In 1956 when you would drive East on Hollywood Boulevard, you would pass a complex of..
storefronts in the 5500 block that featured a WWI type Quonset hut steel building that housed the famous Falcon Studios. In those days every Hollywood actor on contract with a major studio knew the inside of that building very well. When you entered the door you were instantly reminded of the studio’s famous, alumni, Errol Flynn, John Barrymore, Ronald Colman and other movie greats whose pictures graced the walls of the entryway. In those days every Hollywood actor was required to learn fencing and dancing as well as singing and acting. By 1965 the building was often used by TV shows I worked on for rehearsals. I remember being there on a hot summer’s day with the cast of “Shindig.” There was no air conditioning, but the roof was cooled by a sprinkler system that rained water on the hot steel, lowering the inside temperature a few degrees, but making a continuous racket like the sound of pounding rain. Johnny Cash was in the center of a circle of dancers and other performers who were watching him play with a 10 inch switchblade knife while we waited for the choreographer to arrive. He would throw the knife high in the air and let it fall to the floor where it would stick and wobble, and then he would toss it and catch it by the blade without cutting himself. I was terrified, fearing this half-crazy madman was going to really hurt someone. Johnny was a great performer, but he scared the hell out of me. He truly seemed unpredictable and dangerous. I was always very cautious when I talked to him.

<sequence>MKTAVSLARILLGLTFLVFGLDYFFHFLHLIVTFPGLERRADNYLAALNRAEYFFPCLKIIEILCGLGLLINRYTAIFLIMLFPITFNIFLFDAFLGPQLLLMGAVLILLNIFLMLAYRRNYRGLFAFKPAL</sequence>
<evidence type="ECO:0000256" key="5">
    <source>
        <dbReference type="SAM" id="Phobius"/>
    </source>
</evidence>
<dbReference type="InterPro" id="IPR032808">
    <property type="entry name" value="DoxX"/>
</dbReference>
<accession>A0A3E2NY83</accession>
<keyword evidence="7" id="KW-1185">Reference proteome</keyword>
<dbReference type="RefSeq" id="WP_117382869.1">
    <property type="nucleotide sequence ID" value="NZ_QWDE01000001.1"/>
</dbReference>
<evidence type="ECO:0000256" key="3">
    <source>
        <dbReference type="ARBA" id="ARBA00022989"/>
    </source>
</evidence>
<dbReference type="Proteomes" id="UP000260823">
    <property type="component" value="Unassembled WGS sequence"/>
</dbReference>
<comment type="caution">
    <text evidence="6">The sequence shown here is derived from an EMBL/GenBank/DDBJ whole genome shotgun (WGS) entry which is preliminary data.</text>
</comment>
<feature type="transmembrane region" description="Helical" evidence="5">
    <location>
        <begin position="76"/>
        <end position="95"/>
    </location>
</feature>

Meanwhile, a couple of colorful hippies arrived causing quite a stir and an interesting contrast to the knife tossing maniac in black. They were dressed to the nines in fancy jeans and tops that one could not help but admire. Everyone seemed to know them, but I had no idea they were Sonny and Cher